An Etymological Dictionary of Astronomy and Astrophysics
English-French-Persian

فرهنگ ریشه شناختی اخترشناسی-اخترفیزیک

M. Heydari-Malayeri    -    Paris Observatory

   Homepage   
   


A B C D E F G H I J K L M N O P Q R S T U V W X Y Z

<< < -he haf Hal har Hay hea hel hel hep Her hie hig hol hom hor hou Hub Hum hyd hyd hyd hyp > >>

Number of Results: 439
homonuclear molecule
  مولکول ِ هم‌هسته   
molekul-e ham-hasté

Fr.: molécule homonucléaire   

A molecule that is composed of only one type of → chemical element, e.g. the → molecular hydrogen and → ozone.

homo-; → nuclear; → molecule.

Homunculus Nebula
  میغ ِ آدمک   
miq-e âdamak

Fr.: nébuleuse de l'Homoncule   

A nebula of gas and dust (about 17" x 12" in size), which surrounds the massive star Eta Carinae and lies about 7500 light-years away. The surrounding material was ejected by the massive star in 1843 during its violent eruption, and is now expanding at about 500 km/sec.

Homunculus, "a diminutive human being; little man" (since the nebula resembled a small human to early observers), from L. homin-, homun-, homo "eartly being," humus "the earth" (cf. Pers. zamin "earth, ground," Mid.Pers. zamig "earth;" Av. zam- "the earth;" Skt. ksam; Gk. khthôn, khamai "on the ground;" PIE root *dh(e)ghom "earth") + → -ula, -ule; → nebula.

Miq, → nebula; âdamak "little man."

hook
  قلاب   
qollâb

Fr.: crochet   

1) A curved or bent piece of metal or other hard material for catching, holding, or hanging something.
2) Something curved or bent like a hook.

M.E. hoke, O.E. hoc "hook, angle;" cf. M.Du. hoek, Du. haak, Ger. Haken "hook."

Qollab "a hook, a hooked device," probably ultimately from Proto-Ir. gart- "to turn;" cf. Pers. gard-, gardidan, gaštan "to turn, to wind;" cognate with dialectal qellidan "to roll."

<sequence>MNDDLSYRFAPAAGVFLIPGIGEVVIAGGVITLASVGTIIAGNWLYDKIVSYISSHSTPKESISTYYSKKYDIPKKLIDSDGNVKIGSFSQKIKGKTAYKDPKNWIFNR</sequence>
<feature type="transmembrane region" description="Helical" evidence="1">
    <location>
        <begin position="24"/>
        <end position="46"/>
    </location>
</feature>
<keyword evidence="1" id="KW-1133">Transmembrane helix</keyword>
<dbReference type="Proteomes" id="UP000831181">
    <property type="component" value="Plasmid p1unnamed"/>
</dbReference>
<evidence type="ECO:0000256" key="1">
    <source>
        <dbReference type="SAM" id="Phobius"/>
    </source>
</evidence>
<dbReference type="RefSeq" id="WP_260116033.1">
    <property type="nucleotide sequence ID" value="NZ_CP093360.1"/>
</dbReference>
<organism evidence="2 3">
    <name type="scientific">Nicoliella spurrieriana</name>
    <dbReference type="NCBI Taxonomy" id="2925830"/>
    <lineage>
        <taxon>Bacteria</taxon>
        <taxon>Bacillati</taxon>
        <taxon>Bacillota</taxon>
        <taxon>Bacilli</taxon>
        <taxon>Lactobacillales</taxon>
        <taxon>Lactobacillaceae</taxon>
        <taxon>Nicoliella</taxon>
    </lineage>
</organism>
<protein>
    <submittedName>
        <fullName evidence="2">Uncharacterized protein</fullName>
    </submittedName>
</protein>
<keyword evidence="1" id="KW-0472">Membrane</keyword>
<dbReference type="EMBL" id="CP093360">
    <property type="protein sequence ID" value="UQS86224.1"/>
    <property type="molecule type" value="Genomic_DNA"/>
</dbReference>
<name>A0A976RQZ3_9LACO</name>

Hooke's law
  قانون ِ هوک   
qânun-e Hooke (#)

Fr.: loi de Hooke   

The law stating that if a body is deformed the → strain produced is directly proportional to the applied → stress. If the elastic limit is not exceeded, the material returns to its original shape and size on the removal of the stress. Hooke's law forms the basis of the theory of → elasticity.
More specifically, within certain limits, the force required to stretch an elastic object such as a metal spring is directly proportional to the extension of the spring. It is commonly written: F = -kx, where F is the force, x is the length of extension/compression and k is a constant of proportionality known as the spring constant.

Named after Robert Hooke (1635-1703), British scientist who described the relationship in 1676; → law.

hop
  کپ   
kop

Fr.: 1) sautiller, sauter; 2) sautillement, saut   

1) To move by a quick springy leap or in a series of leaps. (Of a person) Move by jumping on one foot. (Of a bird or other animal) move by jumping with two or all feet at once.
2) An act of hopping; short leap.

M.E. hoppen; O.E. hoppian; cognate with Ger. hopfen, O.N. hoppa.

Kopidan, from kop; cf. (Bašâgardi) kup, (Lârestâni) komp, (Bardesiri) gopak, (Sistâni) job, (Kermâni) pok, pokidan "jump, leap."

horizon
  افق   
ofoq (#)

Fr.: horizon   

1) An imaginary circle that delimits the sky and the Earth.
2) The fundamental great circle of the → horizon system, defined by the intersection of the → celestial sphere and a level plane passing through the observer. → celestial horizon.
3) In → Robertson-Walker models, the boundary separating objects already observed from those not yet observed, or the boundary separating objects observable from unobservable (J. Plebanski, A. Krasinski, 2006, An Introduction to General Relativity and Cosmology, Cambridge Univ. Press).
4) → cosmic horizon.
5) → event horizon.
See also:
apparent horizon, → artificial horizon, → astronomical horizon, → dip of the horizon, → distance to the horizon, → geometric horizon, → horizon coordinate system, → horizon problem, → horizon system, → particle horizon, → sea horizon, → sensible horizon, → sound horizon, → true horizon, → visible horizon.